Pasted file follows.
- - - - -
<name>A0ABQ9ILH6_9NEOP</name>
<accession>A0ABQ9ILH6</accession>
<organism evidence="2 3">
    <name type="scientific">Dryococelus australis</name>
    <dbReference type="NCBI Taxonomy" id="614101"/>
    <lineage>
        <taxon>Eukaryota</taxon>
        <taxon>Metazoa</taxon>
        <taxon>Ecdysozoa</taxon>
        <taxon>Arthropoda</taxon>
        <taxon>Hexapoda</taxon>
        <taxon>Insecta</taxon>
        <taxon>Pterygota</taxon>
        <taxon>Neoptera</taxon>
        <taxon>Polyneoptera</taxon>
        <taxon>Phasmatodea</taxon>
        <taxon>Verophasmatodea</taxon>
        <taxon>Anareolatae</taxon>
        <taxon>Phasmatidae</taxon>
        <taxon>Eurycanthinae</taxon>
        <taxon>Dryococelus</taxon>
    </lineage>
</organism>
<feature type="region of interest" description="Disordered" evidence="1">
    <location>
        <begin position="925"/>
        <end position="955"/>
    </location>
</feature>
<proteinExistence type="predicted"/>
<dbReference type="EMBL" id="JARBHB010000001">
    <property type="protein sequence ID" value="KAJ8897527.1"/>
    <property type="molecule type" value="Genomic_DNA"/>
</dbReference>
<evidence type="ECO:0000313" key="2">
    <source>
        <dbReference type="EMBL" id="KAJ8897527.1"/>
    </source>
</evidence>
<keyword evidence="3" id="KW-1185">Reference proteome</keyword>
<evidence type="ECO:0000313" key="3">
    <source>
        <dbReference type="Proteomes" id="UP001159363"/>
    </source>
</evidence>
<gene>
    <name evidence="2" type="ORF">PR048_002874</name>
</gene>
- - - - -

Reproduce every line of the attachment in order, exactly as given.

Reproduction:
<name>A0ABQ9ILH6_9NEOP</name>
<accession>A0ABQ9ILH6</accession>
<organism evidence="2 3">
    <name type="scientific">Dryococelus australis</name>
    <dbReference type="NCBI Taxonomy" id="614101"/>
    <lineage>
        <taxon>Eukaryota</taxon>
        <taxon>Metazoa</taxon>
        <taxon>Ecdysozoa</taxon>
        <taxon>Arthropoda</taxon>
        <taxon>Hexapoda</taxon>
        <taxon>Insecta</taxon>
        <taxon>Pterygota</taxon>
        <taxon>Neoptera</taxon>
        <taxon>Polyneoptera</taxon>
        <taxon>Phasmatodea</taxon>
        <taxon>Verophasmatodea</taxon>
        <taxon>Anareolatae</taxon>
        <taxon>Phasmatidae</taxon>
        <taxon>Eurycanthinae</taxon>
        <taxon>Dryococelus</taxon>
    </lineage>
</organism>
<feature type="region of interest" description="Disordered" evidence="1">
    <location>
        <begin position="925"/>
        <end position="955"/>
    </location>
</feature>
<proteinExistence type="predicted"/>
<dbReference type="EMBL" id="JARBHB010000001">
    <property type="protein sequence ID" value="KAJ8897527.1"/>
    <property type="molecule type" value="Genomic_DNA"/>
</dbReference>
<evidence type="ECO:0000313" key="2">
    <source>
        <dbReference type="EMBL" id="KAJ8897527.1"/>
    </source>
</evidence>
<keyword evidence="3" id="KW-1185">Reference proteome</keyword>
<evidence type="ECO:0000313" key="3">
    <source>
        <dbReference type="Proteomes" id="UP001159363"/>
    </source>
</evidence>
<gene>
    <name evidence="2" type="ORF">PR048_002874</name>
</gene>